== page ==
Matt Damon and Ben Affleck wrote Good Will Hunting when they were in their twenties.
I remember watching the movie back in 2000 and thinking about how crazy it was that these two guys turned an idea into an Oscar-winning movie. How the hell did they do that?
Watching Good Will Hunting made me want to make things. I quickly realized, however, that making things is hard work.
We all get to enjoy the fruits of other people’s labor: the movies, music, gadgets, and books that define our culture and make us think and feel.
But we rarely get a behind-the-scenes look into how those things were created. And without that inside look into the process, many of us are left feeling that making things is either easy or insanely difficult.
The truth is that it’s both.
That’s why I loved a recent podcast with former Grantland guru Bill Simmons and writer/actor Aziz Ansari. They were talking about Aziz’s new Netflix showMaster of None, which I consider a masterclass in humor, drama, creativity, and social commentary.
The part of the interview that hit home for me was when Bill and Aziz talked about the writing process.
Aziz Ansari: “If I’m writing I have to leave my phone at home and go to a cafe where I don’t know the WiFi password. Because what happens when I’m writing is I’ll hit a point where I don’t know where to go. In those moments I’ll think, “Maybe I’ll check my email or check the New York Times real quick and then I’ll go back to [the writing].”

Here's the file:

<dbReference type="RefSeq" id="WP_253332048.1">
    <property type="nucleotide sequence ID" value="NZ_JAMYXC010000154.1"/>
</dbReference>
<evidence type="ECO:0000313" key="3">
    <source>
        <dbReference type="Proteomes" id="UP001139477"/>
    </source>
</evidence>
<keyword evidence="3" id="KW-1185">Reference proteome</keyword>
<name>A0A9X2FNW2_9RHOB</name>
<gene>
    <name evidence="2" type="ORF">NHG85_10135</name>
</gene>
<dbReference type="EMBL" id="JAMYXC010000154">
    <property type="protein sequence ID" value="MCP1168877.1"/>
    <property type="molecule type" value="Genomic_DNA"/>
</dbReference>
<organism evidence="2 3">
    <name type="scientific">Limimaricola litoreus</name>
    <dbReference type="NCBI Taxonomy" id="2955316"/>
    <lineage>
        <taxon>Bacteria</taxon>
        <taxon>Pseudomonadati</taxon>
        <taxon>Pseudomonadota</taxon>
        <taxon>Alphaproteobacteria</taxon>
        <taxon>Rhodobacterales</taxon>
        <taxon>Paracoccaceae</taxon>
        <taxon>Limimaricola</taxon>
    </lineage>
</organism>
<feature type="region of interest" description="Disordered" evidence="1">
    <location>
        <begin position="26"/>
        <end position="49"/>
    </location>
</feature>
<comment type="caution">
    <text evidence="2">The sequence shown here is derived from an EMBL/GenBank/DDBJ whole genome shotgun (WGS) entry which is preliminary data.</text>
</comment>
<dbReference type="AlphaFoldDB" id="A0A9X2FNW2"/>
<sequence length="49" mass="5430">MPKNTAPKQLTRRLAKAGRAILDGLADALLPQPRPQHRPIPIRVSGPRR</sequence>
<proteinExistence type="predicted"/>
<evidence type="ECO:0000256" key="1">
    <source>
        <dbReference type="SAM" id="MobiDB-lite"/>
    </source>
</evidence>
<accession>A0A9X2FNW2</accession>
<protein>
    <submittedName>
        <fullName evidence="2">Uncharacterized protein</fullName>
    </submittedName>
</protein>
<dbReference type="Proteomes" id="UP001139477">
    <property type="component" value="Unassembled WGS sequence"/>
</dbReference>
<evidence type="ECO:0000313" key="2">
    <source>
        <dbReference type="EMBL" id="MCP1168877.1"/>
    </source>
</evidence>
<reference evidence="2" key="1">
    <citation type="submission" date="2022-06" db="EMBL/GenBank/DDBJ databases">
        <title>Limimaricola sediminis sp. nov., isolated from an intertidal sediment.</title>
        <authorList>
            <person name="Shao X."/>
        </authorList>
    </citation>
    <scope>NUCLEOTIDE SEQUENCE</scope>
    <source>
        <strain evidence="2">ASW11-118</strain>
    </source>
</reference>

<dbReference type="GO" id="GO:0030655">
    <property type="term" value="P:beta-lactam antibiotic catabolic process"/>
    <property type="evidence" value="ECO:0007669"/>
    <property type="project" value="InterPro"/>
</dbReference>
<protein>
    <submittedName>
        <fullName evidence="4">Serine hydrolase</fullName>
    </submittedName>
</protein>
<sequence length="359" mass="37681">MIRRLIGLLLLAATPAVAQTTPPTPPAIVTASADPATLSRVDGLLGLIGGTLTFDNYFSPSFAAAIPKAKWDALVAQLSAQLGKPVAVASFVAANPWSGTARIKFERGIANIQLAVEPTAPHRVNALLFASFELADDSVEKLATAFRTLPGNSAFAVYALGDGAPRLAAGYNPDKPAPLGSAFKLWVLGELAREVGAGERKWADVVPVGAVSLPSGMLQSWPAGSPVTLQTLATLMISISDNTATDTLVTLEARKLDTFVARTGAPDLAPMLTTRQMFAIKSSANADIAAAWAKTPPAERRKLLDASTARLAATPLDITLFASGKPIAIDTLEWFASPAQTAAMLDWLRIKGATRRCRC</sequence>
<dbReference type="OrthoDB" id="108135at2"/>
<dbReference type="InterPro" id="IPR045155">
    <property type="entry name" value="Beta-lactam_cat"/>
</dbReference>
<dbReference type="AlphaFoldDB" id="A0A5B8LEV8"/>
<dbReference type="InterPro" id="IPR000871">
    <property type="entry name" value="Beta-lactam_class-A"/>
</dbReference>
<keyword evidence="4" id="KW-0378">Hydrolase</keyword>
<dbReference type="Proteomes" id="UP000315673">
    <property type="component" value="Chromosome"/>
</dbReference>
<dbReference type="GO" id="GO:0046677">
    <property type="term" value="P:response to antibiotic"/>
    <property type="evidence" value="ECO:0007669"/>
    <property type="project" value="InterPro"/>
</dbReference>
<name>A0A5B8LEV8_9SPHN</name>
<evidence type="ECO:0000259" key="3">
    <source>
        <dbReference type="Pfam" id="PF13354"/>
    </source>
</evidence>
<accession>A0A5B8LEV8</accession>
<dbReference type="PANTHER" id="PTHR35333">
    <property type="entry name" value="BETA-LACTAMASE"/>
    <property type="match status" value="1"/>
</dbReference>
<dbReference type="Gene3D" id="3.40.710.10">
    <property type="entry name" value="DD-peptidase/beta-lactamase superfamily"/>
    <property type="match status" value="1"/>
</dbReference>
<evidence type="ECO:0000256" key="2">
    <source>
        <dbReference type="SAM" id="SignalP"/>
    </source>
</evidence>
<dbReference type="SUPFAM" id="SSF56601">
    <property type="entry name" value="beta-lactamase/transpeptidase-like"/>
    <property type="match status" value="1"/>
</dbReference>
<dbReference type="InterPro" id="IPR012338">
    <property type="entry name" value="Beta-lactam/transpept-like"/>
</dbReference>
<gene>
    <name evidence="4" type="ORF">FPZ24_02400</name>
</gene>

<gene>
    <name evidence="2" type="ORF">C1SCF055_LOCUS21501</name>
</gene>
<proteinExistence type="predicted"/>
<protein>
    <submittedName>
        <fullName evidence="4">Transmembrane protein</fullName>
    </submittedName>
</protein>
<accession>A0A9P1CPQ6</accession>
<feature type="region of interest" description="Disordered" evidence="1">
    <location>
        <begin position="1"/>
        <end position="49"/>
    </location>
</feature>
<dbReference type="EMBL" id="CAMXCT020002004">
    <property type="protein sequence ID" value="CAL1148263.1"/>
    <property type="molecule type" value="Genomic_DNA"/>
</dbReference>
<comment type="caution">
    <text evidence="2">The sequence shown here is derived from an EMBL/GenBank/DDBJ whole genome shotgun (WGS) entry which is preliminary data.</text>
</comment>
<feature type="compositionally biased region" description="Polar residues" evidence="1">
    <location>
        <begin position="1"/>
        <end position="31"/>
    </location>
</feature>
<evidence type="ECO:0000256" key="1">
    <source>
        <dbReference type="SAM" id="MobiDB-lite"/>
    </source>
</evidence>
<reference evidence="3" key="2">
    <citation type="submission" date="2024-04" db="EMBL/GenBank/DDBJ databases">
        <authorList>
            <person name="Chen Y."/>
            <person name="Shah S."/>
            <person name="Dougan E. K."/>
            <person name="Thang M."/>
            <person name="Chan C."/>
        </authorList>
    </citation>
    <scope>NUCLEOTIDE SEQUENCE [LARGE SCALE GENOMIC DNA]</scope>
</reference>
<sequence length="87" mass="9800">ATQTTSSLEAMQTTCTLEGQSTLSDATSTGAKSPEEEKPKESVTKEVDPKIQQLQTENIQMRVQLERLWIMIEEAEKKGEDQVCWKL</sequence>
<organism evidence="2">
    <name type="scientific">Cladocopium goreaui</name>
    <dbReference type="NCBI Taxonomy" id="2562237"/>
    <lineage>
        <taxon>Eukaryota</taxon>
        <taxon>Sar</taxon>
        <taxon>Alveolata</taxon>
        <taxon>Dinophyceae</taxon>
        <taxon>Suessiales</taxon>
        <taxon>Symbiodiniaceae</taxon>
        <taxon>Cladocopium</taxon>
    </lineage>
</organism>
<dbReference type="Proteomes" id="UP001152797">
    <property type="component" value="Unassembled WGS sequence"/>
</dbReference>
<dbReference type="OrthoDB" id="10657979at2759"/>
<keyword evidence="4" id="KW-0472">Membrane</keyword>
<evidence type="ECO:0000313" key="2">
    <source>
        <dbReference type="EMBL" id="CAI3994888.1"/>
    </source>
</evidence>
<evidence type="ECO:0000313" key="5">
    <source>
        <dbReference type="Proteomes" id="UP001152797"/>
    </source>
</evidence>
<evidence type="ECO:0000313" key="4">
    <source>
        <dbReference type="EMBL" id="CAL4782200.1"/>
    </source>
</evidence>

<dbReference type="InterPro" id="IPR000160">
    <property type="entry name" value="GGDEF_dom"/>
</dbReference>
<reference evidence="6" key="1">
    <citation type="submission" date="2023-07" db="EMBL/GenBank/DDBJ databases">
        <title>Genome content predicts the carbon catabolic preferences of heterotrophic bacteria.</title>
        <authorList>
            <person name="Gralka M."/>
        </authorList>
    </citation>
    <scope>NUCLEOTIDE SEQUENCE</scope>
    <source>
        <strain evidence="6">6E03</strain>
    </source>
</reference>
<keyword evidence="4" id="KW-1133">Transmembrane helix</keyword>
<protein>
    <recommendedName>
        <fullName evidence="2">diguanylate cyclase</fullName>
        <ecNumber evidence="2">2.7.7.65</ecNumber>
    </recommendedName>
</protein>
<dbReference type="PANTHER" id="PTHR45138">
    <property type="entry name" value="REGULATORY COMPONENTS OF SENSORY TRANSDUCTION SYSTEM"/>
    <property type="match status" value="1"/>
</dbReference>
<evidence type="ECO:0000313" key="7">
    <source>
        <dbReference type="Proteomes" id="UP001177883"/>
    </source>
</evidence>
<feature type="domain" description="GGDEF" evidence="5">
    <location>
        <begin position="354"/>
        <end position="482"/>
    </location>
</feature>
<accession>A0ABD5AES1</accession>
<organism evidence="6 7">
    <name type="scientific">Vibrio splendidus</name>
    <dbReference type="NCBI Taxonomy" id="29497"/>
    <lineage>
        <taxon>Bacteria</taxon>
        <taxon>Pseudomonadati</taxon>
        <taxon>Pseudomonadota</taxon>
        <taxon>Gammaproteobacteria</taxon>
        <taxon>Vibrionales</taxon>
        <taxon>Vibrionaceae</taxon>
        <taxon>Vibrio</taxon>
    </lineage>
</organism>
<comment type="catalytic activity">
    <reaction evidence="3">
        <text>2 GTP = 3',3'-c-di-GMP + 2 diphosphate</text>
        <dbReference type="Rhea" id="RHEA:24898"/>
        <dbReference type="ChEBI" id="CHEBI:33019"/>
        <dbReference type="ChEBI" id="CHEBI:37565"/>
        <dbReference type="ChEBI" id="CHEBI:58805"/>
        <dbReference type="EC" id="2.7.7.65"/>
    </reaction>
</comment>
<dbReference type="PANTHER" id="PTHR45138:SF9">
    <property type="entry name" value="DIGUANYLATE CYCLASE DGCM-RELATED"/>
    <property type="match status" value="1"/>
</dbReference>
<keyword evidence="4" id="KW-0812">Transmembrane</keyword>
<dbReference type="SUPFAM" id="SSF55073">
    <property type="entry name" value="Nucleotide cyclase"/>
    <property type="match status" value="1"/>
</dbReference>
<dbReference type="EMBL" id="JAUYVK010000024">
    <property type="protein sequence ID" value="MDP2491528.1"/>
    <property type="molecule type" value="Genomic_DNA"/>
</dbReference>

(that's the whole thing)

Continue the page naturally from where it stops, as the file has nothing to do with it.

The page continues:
But when I don’t have my phone or the internet, I hit that moment and I’m forced to stay in it. And when you stay in it, you can come out. You’ll end up with an idea. But that idea is gone when you take a break to see what texts you’ve got.”
When I hear stuff like this, I’m reminded of what it takes to do good work. Sure, it requires at least a modicum of talent and skill. But those are table stakes. There are millions of people out there with talent and skill who’ll never finish creating the thing they started. (And many, many more who will never even start.)
To do good work—whether you’re writing code, editing a screenplay, running a gym, or managing a team—requires that you treat the work with respect. It requires that you sit your ass down, remove all distractions, dive in, and push through the moments where you feel stuck or hopeless.
It’s taken me over a decade to figure out that the work will never create itself. That in order for it to exist I must first breathe life into it.
It’s worth it.
PS – Thanks to my little brother Austin for recommending the Simmons/Ansari interview to me. Also, if you want to dive deeper into how I plan my schedule and eliminate distraction, check out these two articles: